Ben Affleck’s Batman in the most recent DC movies has been contentious for fans, to say the least. Although many praise him for his nuanced and charismatic take on the caped crusader, many more have taken issue with his psychopathic tendencies while wearing the cowl.
Unlike previous versions of Batman, he shows little remorse for anybody in his way: be they villains or victims. He careens the Batmobile recklessly through crowded city streets, mows criminals down with assault rifles and goes so far as to brand his captives (a death sentence in Gotham’s penitentiaries). That’s not even bringing up his uncharacteristic willingness to murder Superman because he believes that “if there’s even a one percent chance that he is our enemy we have to take it as an absolute certainty.”
Although Affleck reassured fans that he has no plans to exit the role he picked up for Batman v Superman, mounting evidence seems to suggest otherwise. You see, DC didn’t just sign him on as an actor. He was also supposed to write and direct the inevitable solo Batman movie — currently known as The Batman — lending his considerable talents to all levels of the filmmaking process. And given the rate that DC seems to be burning bridges with A-listers behind the camera, that was a savvy acquisition for the film studio.
After Batman v Superman was savaged by critics and Batman spinoff Suicide Squad fared no better, the scope of his Batman plans began to change. He dropped out of the director’s chair for The Batman, citing it the difficulty in both acting and directing at the same time (a prospect that didn’t seem to trouble him when working on Best Picture winner Argo). Shortly after that, the film’s new director, Matt Reeves, threw out Affleck’s script, intent to start fresh with a new take on the material.
Since then, rumors have abounded about him dropping out of the DC mega-franchise entirely, perhaps after the newly announced Flashpoint, which would act as a soft reboot of the fledgling superhero franchise and allow them to recast Affleck without raising too much suspicion. But as recently as Comic Con, Affleck assured fans that he wasn’t going anywhere.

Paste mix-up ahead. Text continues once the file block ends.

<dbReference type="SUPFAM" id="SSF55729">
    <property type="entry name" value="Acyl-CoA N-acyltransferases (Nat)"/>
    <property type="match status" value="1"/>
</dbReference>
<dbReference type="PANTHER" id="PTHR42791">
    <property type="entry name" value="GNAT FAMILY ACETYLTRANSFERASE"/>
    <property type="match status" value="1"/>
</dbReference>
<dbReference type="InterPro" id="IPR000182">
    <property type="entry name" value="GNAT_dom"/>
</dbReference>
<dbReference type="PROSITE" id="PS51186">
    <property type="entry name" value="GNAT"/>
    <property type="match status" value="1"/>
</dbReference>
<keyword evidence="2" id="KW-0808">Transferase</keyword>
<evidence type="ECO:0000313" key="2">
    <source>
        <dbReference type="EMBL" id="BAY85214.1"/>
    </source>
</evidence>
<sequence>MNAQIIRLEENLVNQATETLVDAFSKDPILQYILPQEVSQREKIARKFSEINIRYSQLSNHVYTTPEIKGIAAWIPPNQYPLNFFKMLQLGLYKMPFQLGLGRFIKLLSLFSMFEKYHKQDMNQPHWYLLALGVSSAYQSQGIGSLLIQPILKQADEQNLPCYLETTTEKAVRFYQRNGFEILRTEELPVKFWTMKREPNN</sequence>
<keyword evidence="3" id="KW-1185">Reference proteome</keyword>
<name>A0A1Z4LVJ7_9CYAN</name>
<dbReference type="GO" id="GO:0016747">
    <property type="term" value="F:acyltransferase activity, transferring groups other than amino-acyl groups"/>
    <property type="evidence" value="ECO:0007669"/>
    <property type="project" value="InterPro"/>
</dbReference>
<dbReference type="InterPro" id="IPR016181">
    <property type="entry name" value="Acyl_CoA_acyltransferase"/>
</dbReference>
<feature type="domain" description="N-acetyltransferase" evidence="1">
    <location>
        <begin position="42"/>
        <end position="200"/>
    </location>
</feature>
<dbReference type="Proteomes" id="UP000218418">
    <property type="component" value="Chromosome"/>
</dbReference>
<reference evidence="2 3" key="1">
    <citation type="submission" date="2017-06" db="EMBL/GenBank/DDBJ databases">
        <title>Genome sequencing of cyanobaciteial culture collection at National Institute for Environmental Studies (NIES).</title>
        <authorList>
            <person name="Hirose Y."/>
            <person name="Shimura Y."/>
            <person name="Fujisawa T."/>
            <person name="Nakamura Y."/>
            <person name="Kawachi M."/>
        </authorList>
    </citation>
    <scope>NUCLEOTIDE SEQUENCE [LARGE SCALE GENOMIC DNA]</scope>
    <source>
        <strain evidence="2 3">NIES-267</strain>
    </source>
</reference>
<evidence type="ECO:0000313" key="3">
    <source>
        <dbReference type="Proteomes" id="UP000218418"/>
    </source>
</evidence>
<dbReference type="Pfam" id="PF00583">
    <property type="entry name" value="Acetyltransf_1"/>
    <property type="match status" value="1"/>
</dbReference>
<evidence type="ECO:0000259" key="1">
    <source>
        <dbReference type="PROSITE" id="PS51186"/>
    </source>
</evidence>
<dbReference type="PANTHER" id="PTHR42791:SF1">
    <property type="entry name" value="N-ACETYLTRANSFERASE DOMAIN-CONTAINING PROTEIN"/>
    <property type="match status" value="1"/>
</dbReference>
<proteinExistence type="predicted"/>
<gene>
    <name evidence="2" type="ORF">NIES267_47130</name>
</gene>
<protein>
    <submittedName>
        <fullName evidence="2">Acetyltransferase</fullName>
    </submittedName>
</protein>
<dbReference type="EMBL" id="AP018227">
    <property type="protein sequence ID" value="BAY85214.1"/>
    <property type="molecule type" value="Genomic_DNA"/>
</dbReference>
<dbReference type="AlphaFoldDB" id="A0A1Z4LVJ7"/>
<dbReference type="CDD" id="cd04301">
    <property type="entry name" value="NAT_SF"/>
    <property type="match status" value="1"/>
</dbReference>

Baby brother Casey Affleck, winner of last year’s Best Actor Oscar for his performance in Manchester by the Sea, has reason to think differently, however. Speaking to WEEI Sports Radio to promote his new movie, the conversation took a turn to his brother’s future as the Batman. He stated that:
“I thought he was an OK Batman. No, I thought he was great. He was great. He’s a hero, so he had something to channel and work with there. But he’s not going to do that movie, I don’t think. Sorry to say. Is that breaking news? Because I was just kind of making that up, I don’t know.”
It’s hard to know exactly what to make of this garbled, confusing statement one way or the other. It does seem to suggest rather adamantly that Ben Affleck has no intentions of carrying on as Gotham’s Dark Knight: not even enough to meet his current obligations to the studio. At the same time, the younger Affleck brother sounds more than just a little unsure of what Ben wants to do regarding the future of his character.
This is as good an indicator as we have as to Affleck’s convictions to the role of Batman. It is in line with a lot of what people have been whispering about over the last six months, as well as what many suspect his feelings toward Reeves dropping his script are.
A much more likely scenario would be for him to fulfill his contractual obligations to the studio — appearing in Justice League and The Batman — before gracefully bowing out in Flashpoint. Regardless, the popular culture at large tends to treat Batman a lot like James Bond: both men have been portrayed by numerous men over the years, to the point that audiences are generally numb to the frequent changeovers. I’m certain that people will take his leaving in stride regardless of when he chooses to do so.